Fromm would for the next several decade be an important force in advocating a Marxist Humanism that would be concerned both with the full development of the individual and the creation of a just and egalitarian society. Such a project was obviously thwarted by the rise of fascism, and Fromm and his fellow members of the Institute for Social Research, in exile in the United States after 1934, dedicated much effort to clarify this strange phenomenon of an aggressively anti-modern doctrine appearing in the midst of modernity, utilizing modern techniques of communication and manipulation to control the masses and modern technology to carry out imperialist war, as well as war against the Jews.
Escape from Fascism
Forced to flee from Nazi Germany in 1933, Fromm settled in the United States and lectured at the New School of Social Research, Columbia, Yale, and Bennington. In the late 1930s, Fromm broke with the Institute of Social Research and with _Escape from Freedom_ (1941) he began publishing a series of books which would win him a large audience in the U.S. and eventually throughout the world.
_Escape From Freedom_ argued that alienation from soil and community in the transition from feudalism to capitalism increased insecurity and fear. Documenting some of the strains and crises of individualism, Fromm attempted to explain how alienated individuals would seek gratification and security from social orders such as fascism. Protestantism, with its emphasis on individual salvation and damnation, increased individual's fear and made them suspectable, he argued, to social powers. Moreover, capitalism, with its emphasis on individual gain and harsh market which mediated success and failure, also contributed to feelings of insecurity. Migrations from country to towns and factories, central to industrial modernity, created a new urban civilization which increased individual's feelings of rootlessness.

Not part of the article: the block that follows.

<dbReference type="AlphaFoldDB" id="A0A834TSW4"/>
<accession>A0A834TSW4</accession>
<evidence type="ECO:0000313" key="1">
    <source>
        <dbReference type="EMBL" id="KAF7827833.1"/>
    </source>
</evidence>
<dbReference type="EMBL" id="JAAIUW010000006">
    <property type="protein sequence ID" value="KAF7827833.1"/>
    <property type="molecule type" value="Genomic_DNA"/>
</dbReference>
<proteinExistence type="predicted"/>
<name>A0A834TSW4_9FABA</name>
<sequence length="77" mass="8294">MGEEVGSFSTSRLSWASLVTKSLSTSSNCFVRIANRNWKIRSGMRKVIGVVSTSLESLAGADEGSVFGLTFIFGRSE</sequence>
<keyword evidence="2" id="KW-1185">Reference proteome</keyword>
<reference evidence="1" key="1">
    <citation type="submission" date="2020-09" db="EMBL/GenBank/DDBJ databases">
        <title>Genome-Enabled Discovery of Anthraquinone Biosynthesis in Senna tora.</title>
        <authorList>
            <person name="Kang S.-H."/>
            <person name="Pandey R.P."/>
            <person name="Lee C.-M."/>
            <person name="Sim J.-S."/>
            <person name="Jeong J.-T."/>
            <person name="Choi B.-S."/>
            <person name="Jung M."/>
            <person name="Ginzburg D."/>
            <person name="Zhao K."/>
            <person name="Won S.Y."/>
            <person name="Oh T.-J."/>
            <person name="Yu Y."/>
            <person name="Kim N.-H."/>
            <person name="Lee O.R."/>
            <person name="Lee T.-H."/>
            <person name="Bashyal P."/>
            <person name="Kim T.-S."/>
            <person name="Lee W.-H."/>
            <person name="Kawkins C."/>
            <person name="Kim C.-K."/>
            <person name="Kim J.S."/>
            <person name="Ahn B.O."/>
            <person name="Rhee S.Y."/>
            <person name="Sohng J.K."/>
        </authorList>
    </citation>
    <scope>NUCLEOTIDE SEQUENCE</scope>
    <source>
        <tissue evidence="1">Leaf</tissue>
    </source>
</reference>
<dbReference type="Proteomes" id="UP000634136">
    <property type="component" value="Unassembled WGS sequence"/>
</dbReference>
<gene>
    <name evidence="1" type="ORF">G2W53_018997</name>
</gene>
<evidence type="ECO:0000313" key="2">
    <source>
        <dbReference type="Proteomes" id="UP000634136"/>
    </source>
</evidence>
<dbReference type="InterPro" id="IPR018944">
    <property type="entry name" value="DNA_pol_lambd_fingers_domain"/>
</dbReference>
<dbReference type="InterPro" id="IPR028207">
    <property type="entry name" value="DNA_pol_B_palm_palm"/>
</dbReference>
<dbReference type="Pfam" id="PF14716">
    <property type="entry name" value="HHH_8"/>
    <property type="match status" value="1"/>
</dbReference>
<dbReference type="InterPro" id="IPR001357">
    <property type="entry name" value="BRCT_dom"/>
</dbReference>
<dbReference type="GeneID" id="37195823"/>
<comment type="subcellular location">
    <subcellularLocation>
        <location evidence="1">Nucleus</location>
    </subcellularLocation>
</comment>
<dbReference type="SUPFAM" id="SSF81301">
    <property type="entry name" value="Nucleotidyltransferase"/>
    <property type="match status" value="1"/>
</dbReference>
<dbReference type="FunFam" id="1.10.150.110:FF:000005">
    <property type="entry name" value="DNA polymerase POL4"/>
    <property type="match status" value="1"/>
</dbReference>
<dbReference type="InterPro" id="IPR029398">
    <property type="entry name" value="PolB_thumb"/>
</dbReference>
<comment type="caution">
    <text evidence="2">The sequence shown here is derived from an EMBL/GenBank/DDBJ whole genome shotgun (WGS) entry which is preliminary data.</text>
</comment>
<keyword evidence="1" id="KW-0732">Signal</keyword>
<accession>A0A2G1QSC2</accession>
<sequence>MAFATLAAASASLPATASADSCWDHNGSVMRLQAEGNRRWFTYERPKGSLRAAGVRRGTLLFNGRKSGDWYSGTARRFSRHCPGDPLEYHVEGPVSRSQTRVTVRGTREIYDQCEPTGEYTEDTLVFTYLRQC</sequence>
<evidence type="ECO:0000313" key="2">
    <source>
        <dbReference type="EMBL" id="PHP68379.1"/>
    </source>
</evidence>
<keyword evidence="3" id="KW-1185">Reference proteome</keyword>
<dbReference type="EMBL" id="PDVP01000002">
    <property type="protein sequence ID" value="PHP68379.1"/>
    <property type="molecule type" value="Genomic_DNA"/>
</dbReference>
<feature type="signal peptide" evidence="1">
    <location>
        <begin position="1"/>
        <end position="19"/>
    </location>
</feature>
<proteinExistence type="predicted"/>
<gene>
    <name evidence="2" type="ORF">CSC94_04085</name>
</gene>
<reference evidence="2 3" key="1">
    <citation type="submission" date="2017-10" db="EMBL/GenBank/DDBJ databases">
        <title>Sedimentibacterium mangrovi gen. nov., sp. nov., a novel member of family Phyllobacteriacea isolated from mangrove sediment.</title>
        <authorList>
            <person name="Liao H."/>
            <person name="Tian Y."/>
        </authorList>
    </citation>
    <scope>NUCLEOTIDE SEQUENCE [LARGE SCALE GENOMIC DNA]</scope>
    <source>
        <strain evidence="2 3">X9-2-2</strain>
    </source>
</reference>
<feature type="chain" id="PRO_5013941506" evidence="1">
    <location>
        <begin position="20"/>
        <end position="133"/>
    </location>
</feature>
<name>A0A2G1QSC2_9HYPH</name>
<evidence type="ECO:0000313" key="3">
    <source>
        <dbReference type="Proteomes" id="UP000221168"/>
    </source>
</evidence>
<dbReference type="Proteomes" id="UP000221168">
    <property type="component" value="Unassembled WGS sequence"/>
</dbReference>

In the late 1930s, Fromm broke with the Frankfurt School, in part over his interpretation of Freud and in part over personality conflicts with key members such as Adorno and Marcuse. Henceforth, Fromm would go his own way and often appeared as a prophet in the desert of American affluence and consumerism, as he attacked the "marketing orientation," the bourgeois proclivity to privilege having over being, and indeed the entire American system of institutions and values.
His post-World War II books, _Man For Himself_ (1947) and _The Sane Society_ (1955), applied Fromm's Freudian-Marxian perspectives to sharp critiques of contemporary capitalism. Fromm popularized the neo-Marxian critiques of the media and consumer society, and promoted democratic socialist perspectives during an era when social repression made it difficult and dangerous to advocate radical positions. Although his social critique was similar in many ways to his former colleague Herbert Marcuse, the two thinkers engaged in sharp polemics from the mid-1950s into the 1970s. Marcuse began the polemic by attacking Fromm as a neo-Freudian revisionist, and Fromm retaliated by calling Marcuse a "nihilist" and "utopian." Marcuse claimed that Fromm's emphasis on the "productive character" simply reproduced the "productivism" intrinsic to capitalism, and that his celebration of the values of love, in books like _The Art of Loving_ (1957), and religious values simply reproduced dominant idealist ideologies.